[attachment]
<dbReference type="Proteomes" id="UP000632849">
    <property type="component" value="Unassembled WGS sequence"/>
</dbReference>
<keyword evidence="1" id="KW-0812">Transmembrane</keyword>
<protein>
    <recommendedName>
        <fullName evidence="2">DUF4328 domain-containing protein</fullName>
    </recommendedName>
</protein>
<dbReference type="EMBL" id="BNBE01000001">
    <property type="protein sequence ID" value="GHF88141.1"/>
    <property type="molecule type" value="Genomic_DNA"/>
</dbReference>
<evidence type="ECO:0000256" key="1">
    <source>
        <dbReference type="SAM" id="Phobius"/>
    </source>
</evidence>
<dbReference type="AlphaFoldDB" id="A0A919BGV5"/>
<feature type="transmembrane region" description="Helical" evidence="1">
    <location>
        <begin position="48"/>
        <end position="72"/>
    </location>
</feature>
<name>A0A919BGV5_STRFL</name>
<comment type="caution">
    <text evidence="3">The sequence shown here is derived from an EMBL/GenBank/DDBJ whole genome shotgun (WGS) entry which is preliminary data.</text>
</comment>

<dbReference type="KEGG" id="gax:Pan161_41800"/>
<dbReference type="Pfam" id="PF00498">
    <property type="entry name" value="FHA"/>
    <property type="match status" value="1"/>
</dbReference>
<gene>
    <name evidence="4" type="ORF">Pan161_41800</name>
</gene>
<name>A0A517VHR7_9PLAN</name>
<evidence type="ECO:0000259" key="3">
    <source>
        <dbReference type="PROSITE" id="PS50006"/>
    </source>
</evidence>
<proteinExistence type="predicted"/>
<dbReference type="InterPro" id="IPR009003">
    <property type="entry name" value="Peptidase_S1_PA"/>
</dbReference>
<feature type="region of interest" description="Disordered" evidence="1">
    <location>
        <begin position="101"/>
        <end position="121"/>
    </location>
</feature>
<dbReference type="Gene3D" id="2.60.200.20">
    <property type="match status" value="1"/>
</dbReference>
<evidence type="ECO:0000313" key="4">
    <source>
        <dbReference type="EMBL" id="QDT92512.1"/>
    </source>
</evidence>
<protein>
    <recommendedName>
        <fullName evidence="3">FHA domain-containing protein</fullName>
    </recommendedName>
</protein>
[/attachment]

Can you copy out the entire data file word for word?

<dbReference type="Proteomes" id="UP000632849">
    <property type="component" value="Unassembled WGS sequence"/>
</dbReference>
<keyword evidence="1" id="KW-0812">Transmembrane</keyword>
<protein>
    <recommendedName>
        <fullName evidence="2">DUF4328 domain-containing protein</fullName>
    </recommendedName>
</protein>
<dbReference type="EMBL" id="BNBE01000001">
    <property type="protein sequence ID" value="GHF88141.1"/>
    <property type="molecule type" value="Genomic_DNA"/>
</dbReference>
<evidence type="ECO:0000256" key="1">
    <source>
        <dbReference type="SAM" id="Phobius"/>
    </source>
</evidence>
<dbReference type="AlphaFoldDB" id="A0A919BGV5"/>
<feature type="transmembrane region" description="Helical" evidence="1">
    <location>
        <begin position="48"/>
        <end position="72"/>
    </location>
</feature>
<name>A0A919BGV5_STRFL</name>
<comment type="caution">
    <text evidence="3">The sequence shown here is derived from an EMBL/GenBank/DDBJ whole genome shotgun (WGS) entry which is preliminary data.</text>
</comment>

<dbReference type="KEGG" id="gax:Pan161_41800"/>
<dbReference type="Pfam" id="PF00498">
    <property type="entry name" value="FHA"/>
    <property type="match status" value="1"/>
</dbReference>
<gene>
    <name evidence="4" type="ORF">Pan161_41800</name>
</gene>
<name>A0A517VHR7_9PLAN</name>
<evidence type="ECO:0000259" key="3">
    <source>
        <dbReference type="PROSITE" id="PS50006"/>
    </source>
</evidence>
<proteinExistence type="predicted"/>
<dbReference type="InterPro" id="IPR009003">
    <property type="entry name" value="Peptidase_S1_PA"/>
</dbReference>
<feature type="region of interest" description="Disordered" evidence="1">
    <location>
        <begin position="101"/>
        <end position="121"/>
    </location>
</feature>
<dbReference type="Gene3D" id="2.60.200.20">
    <property type="match status" value="1"/>
</dbReference>
<evidence type="ECO:0000313" key="4">
    <source>
        <dbReference type="EMBL" id="QDT92512.1"/>
    </source>
</evidence>
<protein>
    <recommendedName>
        <fullName evidence="3">FHA domain-containing protein</fullName>
    </recommendedName>
</protein>